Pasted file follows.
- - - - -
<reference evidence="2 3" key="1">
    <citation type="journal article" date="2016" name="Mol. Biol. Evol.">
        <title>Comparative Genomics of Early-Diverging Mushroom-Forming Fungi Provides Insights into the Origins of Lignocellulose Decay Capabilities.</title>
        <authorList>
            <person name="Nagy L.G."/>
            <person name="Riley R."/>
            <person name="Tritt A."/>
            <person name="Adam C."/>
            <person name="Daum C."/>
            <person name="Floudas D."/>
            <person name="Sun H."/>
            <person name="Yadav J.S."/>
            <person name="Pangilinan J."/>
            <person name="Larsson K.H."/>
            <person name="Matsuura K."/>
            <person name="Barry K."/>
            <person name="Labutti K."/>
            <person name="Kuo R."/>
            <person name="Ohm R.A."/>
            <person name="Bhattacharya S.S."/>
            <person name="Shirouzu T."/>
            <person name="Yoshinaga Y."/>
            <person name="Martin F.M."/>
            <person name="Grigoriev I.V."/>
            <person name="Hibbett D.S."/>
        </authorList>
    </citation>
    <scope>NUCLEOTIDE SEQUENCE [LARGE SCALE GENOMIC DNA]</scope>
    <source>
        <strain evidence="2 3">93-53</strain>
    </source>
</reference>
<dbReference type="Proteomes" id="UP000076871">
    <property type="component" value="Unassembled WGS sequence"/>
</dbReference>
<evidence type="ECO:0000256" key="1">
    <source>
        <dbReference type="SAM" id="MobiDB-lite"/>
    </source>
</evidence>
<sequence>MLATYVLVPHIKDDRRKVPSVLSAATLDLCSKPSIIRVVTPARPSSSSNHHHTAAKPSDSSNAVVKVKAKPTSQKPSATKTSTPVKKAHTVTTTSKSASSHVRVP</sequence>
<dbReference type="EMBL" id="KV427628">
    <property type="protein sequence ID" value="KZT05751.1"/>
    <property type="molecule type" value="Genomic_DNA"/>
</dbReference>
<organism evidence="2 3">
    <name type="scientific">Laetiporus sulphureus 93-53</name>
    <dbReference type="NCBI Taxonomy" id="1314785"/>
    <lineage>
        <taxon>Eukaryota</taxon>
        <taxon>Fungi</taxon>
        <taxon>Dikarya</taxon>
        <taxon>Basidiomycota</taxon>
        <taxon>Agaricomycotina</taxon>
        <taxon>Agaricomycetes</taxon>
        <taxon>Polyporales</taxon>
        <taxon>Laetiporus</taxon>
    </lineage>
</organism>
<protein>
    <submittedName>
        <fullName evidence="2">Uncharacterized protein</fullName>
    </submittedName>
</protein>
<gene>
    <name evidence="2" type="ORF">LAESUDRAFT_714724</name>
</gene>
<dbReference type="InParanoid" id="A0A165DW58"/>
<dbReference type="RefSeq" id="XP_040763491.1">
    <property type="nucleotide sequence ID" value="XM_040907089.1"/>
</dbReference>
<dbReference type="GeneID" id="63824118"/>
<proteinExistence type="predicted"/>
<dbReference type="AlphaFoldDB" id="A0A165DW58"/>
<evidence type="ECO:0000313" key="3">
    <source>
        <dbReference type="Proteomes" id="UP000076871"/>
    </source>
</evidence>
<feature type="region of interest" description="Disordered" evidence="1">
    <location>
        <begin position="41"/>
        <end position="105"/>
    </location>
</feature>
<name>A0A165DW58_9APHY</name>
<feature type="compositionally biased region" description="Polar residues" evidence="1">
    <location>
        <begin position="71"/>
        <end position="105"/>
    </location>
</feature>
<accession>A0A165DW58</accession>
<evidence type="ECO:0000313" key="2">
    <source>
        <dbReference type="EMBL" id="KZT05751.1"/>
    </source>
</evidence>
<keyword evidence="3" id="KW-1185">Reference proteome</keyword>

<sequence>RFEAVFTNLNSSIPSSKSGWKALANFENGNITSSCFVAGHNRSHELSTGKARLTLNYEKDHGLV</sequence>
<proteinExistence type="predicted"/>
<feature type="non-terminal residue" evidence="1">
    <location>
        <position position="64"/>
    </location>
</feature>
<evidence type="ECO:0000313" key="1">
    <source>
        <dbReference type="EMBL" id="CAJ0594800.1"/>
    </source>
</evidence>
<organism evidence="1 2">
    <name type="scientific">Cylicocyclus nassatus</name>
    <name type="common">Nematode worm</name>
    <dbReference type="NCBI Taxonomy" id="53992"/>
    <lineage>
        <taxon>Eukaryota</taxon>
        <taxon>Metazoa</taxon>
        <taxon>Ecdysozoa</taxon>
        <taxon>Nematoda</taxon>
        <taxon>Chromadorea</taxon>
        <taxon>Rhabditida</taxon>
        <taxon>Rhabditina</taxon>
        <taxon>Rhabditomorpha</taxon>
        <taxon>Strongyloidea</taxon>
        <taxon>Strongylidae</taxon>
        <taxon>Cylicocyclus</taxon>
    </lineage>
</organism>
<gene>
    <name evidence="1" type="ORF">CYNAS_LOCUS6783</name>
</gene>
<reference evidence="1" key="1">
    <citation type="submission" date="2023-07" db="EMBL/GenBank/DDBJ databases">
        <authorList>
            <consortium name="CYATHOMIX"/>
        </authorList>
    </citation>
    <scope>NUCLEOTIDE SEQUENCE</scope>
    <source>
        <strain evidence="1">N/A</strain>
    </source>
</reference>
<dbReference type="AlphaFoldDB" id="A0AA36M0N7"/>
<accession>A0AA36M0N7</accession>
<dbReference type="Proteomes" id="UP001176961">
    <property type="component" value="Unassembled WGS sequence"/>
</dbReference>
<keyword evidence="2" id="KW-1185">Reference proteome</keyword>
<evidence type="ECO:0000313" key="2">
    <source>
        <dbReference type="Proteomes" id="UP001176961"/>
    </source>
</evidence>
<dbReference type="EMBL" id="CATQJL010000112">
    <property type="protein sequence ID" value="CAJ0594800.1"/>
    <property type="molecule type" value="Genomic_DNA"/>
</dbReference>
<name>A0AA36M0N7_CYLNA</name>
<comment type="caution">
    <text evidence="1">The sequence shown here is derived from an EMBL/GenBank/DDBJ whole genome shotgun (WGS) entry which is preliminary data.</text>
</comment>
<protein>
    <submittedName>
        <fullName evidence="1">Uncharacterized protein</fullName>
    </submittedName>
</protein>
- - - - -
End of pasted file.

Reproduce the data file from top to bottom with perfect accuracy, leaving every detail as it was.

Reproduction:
<reference evidence="2 3" key="1">
    <citation type="journal article" date="2016" name="Mol. Biol. Evol.">
        <title>Comparative Genomics of Early-Diverging Mushroom-Forming Fungi Provides Insights into the Origins of Lignocellulose Decay Capabilities.</title>
        <authorList>
            <person name="Nagy L.G."/>
            <person name="Riley R."/>
            <person name="Tritt A."/>
            <person name="Adam C."/>
            <person name="Daum C."/>
            <person name="Floudas D."/>
            <person name="Sun H."/>
            <person name="Yadav J.S."/>
            <person name="Pangilinan J."/>
            <person name="Larsson K.H."/>
            <person name="Matsuura K."/>
            <person name="Barry K."/>
            <person name="Labutti K."/>
            <person name="Kuo R."/>
            <person name="Ohm R.A."/>
            <person name="Bhattacharya S.S."/>
            <person name="Shirouzu T."/>
            <person name="Yoshinaga Y."/>
            <person name="Martin F.M."/>
            <person name="Grigoriev I.V."/>
            <person name="Hibbett D.S."/>
        </authorList>
    </citation>
    <scope>NUCLEOTIDE SEQUENCE [LARGE SCALE GENOMIC DNA]</scope>
    <source>
        <strain evidence="2 3">93-53</strain>
    </source>
</reference>
<dbReference type="Proteomes" id="UP000076871">
    <property type="component" value="Unassembled WGS sequence"/>
</dbReference>
<evidence type="ECO:0000256" key="1">
    <source>
        <dbReference type="SAM" id="MobiDB-lite"/>
    </source>
</evidence>
<sequence>MLATYVLVPHIKDDRRKVPSVLSAATLDLCSKPSIIRVVTPARPSSSSNHHHTAAKPSDSSNAVVKVKAKPTSQKPSATKTSTPVKKAHTVTTTSKSASSHVRVP</sequence>
<dbReference type="EMBL" id="KV427628">
    <property type="protein sequence ID" value="KZT05751.1"/>
    <property type="molecule type" value="Genomic_DNA"/>
</dbReference>
<organism evidence="2 3">
    <name type="scientific">Laetiporus sulphureus 93-53</name>
    <dbReference type="NCBI Taxonomy" id="1314785"/>
    <lineage>
        <taxon>Eukaryota</taxon>
        <taxon>Fungi</taxon>
        <taxon>Dikarya</taxon>
        <taxon>Basidiomycota</taxon>
        <taxon>Agaricomycotina</taxon>
        <taxon>Agaricomycetes</taxon>
        <taxon>Polyporales</taxon>
        <taxon>Laetiporus</taxon>
    </lineage>
</organism>
<protein>
    <submittedName>
        <fullName evidence="2">Uncharacterized protein</fullName>
    </submittedName>
</protein>
<gene>
    <name evidence="2" type="ORF">LAESUDRAFT_714724</name>
</gene>
<dbReference type="InParanoid" id="A0A165DW58"/>
<dbReference type="RefSeq" id="XP_040763491.1">
    <property type="nucleotide sequence ID" value="XM_040907089.1"/>
</dbReference>
<dbReference type="GeneID" id="63824118"/>
<proteinExistence type="predicted"/>
<dbReference type="AlphaFoldDB" id="A0A165DW58"/>
<evidence type="ECO:0000313" key="3">
    <source>
        <dbReference type="Proteomes" id="UP000076871"/>
    </source>
</evidence>
<feature type="region of interest" description="Disordered" evidence="1">
    <location>
        <begin position="41"/>
        <end position="105"/>
    </location>
</feature>
<name>A0A165DW58_9APHY</name>
<feature type="compositionally biased region" description="Polar residues" evidence="1">
    <location>
        <begin position="71"/>
        <end position="105"/>
    </location>
</feature>
<accession>A0A165DW58</accession>
<evidence type="ECO:0000313" key="2">
    <source>
        <dbReference type="EMBL" id="KZT05751.1"/>
    </source>
</evidence>
<keyword evidence="3" id="KW-1185">Reference proteome</keyword>

<sequence>RFEAVFTNLNSSIPSSKSGWKALANFENGNITSSCFVAGHNRSHELSTGKARLTLNYEKDHGLV</sequence>
<proteinExistence type="predicted"/>
<feature type="non-terminal residue" evidence="1">
    <location>
        <position position="64"/>
    </location>
</feature>
<evidence type="ECO:0000313" key="1">
    <source>
        <dbReference type="EMBL" id="CAJ0594800.1"/>
    </source>
</evidence>
<organism evidence="1 2">
    <name type="scientific">Cylicocyclus nassatus</name>
    <name type="common">Nematode worm</name>
    <dbReference type="NCBI Taxonomy" id="53992"/>
    <lineage>
        <taxon>Eukaryota</taxon>
        <taxon>Metazoa</taxon>
        <taxon>Ecdysozoa</taxon>
        <taxon>Nematoda</taxon>
        <taxon>Chromadorea</taxon>
        <taxon>Rhabditida</taxon>
        <taxon>Rhabditina</taxon>
        <taxon>Rhabditomorpha</taxon>
        <taxon>Strongyloidea</taxon>
        <taxon>Strongylidae</taxon>
        <taxon>Cylicocyclus</taxon>
    </lineage>
</organism>
<gene>
    <name evidence="1" type="ORF">CYNAS_LOCUS6783</name>
</gene>
<reference evidence="1" key="1">
    <citation type="submission" date="2023-07" db="EMBL/GenBank/DDBJ databases">
        <authorList>
            <consortium name="CYATHOMIX"/>
        </authorList>
    </citation>
    <scope>NUCLEOTIDE SEQUENCE</scope>
    <source>
        <strain evidence="1">N/A</strain>
    </source>
</reference>
<dbReference type="AlphaFoldDB" id="A0AA36M0N7"/>
<accession>A0AA36M0N7</accession>
<dbReference type="Proteomes" id="UP001176961">
    <property type="component" value="Unassembled WGS sequence"/>
</dbReference>
<keyword evidence="2" id="KW-1185">Reference proteome</keyword>
<evidence type="ECO:0000313" key="2">
    <source>
        <dbReference type="Proteomes" id="UP001176961"/>
    </source>
</evidence>
<dbReference type="EMBL" id="CATQJL010000112">
    <property type="protein sequence ID" value="CAJ0594800.1"/>
    <property type="molecule type" value="Genomic_DNA"/>
</dbReference>
<name>A0AA36M0N7_CYLNA</name>
<comment type="caution">
    <text evidence="1">The sequence shown here is derived from an EMBL/GenBank/DDBJ whole genome shotgun (WGS) entry which is preliminary data.</text>
</comment>
<protein>
    <submittedName>
        <fullName evidence="1">Uncharacterized protein</fullName>
    </submittedName>
</protein>